Resolving Trust Fund Penalty Assessments

by | Sep 17, 2020 | IRS

In my last blog post, I explained what trust funds and trust fund recovery penalties are and why a business owner should consider these things before deferring payroll taxes under the President’s EO, or even worse, paying other creditors with the employees’ withheld payroll taxes.

In this post, I will explain what to do when you are faced with a trust fund assessment and recovery penalty when you are not the responsible person and explain the options available to resolve the trust fund issues.

When the IRS sends you a proposed trust funds assessment IRS Letter 1153, there are four ways to challenge the assessment:

  1. Protest the assessment in the Letter 1153 if you are within the 60-day window to make the protest. This is the best way to challenge the assessment but timeliness is key.
  2. File a Doubt-as-to-Liability Offer in Compromise (“DATL”) and challenge the assessment. This is the second-best option when the 60-day protest window has passed. This requires you to offer an amount to settle the liability and to pay filing fees for the Offer in Compromise.
  3. Request Audit Reconsideration. This is very similar to filing a DATL but IRS collections is not put on hold. You, or your tax attorney, needs to keep calling the IRS for a collections hold while the request is being done. One good thing about Audit Reconsideration is that you can get your money back if the IRS finds you are entitled to the refund. Thus, you can request for an Audit Reconsideration when you already paid money or if the IRS levied your assets.
  4. File a Refund Claim. This is the most expensive option and is done when the first two options cannot be done. The reason this option is expensive is because you have to pay the payroll taxes for each quarter you wish to challenge and then seek a refund for the money you paid. When six months pass or when your refund claim is rejected, you file a suit in United States District Court or the United States Federal Court of Claims for the refund, which costs you more in legal fees.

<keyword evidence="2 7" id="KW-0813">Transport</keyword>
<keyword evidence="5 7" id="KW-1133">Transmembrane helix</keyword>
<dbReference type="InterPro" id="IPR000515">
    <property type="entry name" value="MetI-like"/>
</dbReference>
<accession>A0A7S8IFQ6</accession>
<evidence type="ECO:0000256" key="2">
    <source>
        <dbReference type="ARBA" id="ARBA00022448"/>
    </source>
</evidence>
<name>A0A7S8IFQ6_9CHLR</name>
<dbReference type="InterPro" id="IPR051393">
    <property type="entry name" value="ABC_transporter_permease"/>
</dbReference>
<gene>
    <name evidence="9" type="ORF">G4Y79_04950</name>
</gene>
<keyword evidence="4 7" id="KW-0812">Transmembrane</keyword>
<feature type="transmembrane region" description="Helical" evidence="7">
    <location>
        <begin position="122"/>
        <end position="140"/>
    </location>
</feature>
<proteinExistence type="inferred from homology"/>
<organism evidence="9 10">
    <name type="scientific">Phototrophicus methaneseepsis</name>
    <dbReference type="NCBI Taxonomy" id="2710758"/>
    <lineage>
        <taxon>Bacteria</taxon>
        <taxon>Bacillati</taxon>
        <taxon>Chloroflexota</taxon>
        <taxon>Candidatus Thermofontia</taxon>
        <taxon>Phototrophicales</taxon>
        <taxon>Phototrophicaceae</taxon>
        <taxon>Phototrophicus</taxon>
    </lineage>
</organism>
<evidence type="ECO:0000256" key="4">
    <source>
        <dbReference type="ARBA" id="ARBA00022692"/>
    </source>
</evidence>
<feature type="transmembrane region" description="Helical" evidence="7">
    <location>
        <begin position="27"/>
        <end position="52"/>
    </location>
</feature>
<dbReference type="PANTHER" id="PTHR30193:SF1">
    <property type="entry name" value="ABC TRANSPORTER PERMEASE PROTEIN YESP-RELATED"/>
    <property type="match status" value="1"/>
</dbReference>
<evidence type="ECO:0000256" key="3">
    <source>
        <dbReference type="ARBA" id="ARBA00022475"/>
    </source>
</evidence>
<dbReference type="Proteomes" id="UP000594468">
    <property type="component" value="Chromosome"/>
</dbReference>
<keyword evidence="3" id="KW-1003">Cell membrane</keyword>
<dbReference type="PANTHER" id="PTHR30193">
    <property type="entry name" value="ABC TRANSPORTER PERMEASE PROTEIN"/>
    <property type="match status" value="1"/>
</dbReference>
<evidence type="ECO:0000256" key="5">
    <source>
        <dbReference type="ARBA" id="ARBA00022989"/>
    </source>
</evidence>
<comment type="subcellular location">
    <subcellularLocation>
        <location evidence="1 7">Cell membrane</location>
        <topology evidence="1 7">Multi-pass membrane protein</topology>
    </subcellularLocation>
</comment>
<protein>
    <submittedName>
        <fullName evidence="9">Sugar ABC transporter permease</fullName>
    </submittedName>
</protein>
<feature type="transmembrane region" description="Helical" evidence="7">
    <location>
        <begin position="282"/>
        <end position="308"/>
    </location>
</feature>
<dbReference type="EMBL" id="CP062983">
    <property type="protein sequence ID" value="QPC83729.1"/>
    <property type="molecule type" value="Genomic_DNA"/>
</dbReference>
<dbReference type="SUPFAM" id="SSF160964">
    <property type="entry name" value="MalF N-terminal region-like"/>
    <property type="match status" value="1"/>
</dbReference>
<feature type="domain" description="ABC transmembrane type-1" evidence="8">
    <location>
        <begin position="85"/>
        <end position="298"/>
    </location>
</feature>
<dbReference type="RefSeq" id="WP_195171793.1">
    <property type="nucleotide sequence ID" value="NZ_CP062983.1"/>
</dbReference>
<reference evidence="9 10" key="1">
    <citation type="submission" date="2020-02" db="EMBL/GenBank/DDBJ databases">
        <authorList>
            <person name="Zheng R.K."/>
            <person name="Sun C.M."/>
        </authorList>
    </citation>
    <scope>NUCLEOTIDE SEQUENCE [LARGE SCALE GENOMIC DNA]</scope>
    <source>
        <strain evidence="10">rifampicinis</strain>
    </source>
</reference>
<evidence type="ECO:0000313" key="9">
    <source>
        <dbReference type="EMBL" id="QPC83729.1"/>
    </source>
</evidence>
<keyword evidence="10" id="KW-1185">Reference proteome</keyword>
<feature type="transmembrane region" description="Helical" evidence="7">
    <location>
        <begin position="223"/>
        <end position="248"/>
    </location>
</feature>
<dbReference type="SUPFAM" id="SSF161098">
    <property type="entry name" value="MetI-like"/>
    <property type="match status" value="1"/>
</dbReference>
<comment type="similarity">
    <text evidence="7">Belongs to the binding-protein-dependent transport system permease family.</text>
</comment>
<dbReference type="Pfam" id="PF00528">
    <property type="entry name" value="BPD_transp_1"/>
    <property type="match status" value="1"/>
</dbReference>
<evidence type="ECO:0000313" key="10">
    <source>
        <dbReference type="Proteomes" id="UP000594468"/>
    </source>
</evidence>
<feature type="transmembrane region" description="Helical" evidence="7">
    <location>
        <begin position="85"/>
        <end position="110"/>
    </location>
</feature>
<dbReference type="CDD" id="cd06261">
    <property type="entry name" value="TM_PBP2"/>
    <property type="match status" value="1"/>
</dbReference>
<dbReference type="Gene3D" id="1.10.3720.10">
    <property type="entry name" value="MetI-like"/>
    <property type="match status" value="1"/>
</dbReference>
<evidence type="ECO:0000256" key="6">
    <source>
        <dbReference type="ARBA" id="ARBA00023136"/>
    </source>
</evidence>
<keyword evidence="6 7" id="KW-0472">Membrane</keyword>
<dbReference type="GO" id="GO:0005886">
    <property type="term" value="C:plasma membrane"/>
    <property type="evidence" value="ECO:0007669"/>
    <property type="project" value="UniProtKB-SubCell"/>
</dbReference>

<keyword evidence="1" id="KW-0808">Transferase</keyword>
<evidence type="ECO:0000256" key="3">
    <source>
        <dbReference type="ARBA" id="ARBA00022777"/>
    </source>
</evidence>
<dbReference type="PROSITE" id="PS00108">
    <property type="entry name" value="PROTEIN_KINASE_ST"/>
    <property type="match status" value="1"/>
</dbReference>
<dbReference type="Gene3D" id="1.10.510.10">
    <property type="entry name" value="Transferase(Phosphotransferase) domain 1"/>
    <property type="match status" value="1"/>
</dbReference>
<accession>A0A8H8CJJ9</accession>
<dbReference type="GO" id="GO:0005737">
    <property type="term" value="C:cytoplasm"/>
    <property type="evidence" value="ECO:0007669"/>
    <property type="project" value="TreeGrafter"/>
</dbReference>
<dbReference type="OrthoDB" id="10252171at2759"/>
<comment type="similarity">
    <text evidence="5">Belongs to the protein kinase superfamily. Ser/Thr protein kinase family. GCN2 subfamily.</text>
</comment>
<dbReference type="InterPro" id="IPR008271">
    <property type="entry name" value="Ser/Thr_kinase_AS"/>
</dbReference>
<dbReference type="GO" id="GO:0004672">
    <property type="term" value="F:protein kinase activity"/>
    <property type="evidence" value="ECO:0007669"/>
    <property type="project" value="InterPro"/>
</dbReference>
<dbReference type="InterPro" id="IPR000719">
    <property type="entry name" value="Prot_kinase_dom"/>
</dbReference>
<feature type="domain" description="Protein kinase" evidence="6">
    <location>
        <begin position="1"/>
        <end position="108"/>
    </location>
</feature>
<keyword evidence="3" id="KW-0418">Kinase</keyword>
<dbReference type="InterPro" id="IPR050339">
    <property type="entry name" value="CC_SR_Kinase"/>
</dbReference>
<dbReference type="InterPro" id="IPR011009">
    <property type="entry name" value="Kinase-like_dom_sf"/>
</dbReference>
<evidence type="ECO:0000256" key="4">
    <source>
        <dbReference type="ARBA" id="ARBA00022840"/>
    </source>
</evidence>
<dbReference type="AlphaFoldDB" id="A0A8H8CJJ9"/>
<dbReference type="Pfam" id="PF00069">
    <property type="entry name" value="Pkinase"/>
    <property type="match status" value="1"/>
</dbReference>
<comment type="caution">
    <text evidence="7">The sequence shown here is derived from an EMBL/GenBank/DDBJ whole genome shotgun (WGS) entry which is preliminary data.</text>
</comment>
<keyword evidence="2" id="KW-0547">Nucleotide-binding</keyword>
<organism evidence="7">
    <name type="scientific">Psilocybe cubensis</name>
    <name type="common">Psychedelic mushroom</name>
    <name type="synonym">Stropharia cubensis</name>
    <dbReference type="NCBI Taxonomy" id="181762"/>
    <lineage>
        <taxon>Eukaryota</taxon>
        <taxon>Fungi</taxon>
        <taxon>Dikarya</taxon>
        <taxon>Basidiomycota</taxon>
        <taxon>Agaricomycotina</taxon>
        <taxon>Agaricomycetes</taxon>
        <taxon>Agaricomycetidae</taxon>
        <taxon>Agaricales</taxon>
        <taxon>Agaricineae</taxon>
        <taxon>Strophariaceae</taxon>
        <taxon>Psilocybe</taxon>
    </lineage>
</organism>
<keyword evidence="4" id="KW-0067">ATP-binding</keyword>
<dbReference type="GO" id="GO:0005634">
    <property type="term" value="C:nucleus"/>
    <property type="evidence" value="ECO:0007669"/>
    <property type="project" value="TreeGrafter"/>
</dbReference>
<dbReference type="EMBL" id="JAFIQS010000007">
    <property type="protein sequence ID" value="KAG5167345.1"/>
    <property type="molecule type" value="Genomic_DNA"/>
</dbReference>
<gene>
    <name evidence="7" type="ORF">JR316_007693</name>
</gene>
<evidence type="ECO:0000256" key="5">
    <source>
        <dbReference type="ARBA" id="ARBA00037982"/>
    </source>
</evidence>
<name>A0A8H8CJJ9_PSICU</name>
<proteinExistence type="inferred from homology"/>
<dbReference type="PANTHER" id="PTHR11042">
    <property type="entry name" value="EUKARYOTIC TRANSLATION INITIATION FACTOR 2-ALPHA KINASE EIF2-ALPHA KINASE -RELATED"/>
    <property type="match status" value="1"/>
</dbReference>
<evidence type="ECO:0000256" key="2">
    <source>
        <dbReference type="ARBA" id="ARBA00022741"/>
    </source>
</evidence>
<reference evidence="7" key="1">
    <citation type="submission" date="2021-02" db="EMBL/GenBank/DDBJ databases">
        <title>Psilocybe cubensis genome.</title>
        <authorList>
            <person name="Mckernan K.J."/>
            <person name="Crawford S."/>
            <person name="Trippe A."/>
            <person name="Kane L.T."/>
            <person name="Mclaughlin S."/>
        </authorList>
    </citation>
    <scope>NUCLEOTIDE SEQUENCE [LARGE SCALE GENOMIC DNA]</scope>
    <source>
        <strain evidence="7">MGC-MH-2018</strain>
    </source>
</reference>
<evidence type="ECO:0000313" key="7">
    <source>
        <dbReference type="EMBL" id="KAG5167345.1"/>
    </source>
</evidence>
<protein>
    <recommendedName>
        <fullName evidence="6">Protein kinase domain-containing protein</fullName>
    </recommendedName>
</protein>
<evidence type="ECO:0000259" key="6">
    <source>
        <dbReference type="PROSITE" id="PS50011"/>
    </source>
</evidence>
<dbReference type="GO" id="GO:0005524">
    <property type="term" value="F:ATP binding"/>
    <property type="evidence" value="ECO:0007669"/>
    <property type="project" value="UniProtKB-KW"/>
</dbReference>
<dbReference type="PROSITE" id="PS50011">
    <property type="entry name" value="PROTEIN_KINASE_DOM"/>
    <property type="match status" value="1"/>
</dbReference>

Whichever option you pick, you will need to argue why you are not responsible for the trust fund assessment. The best way to show that you are not the responsible person is to show that you did not have signature authority on the business funds and checks. This can be done by providing the IRS with cancelled checks, bank records, bank signature cards, and even affidavits from former employees.

But what can you do if you are the responsible person?

If your business is still bleeding money and if there is no way to pay back the taxes, then it may be best to shut down the business. When the business is shut down, the non-trust fund portion of the outstanding balances are eliminated. However, the IRS will come after you for the trust fund portion of the taxes. With the business shut down, you may be an Offer in Compromise candidate or you can request an Installment Agreement or Currently Not Collectible status.

Payroll tax liabilities are just like income tax liabilities where you can resolve them through the main resolution options: Currently Not Collectible, Installment Agreement, and Offer in Compromise. But first, you must be in full compliance for the IRS to start working with you on these options.

If you or someone you know needs help with trust fund recovery issues and how to deal with the IRS, please feel free to contact me at either (404) 747-7073, or by email at [email protected].

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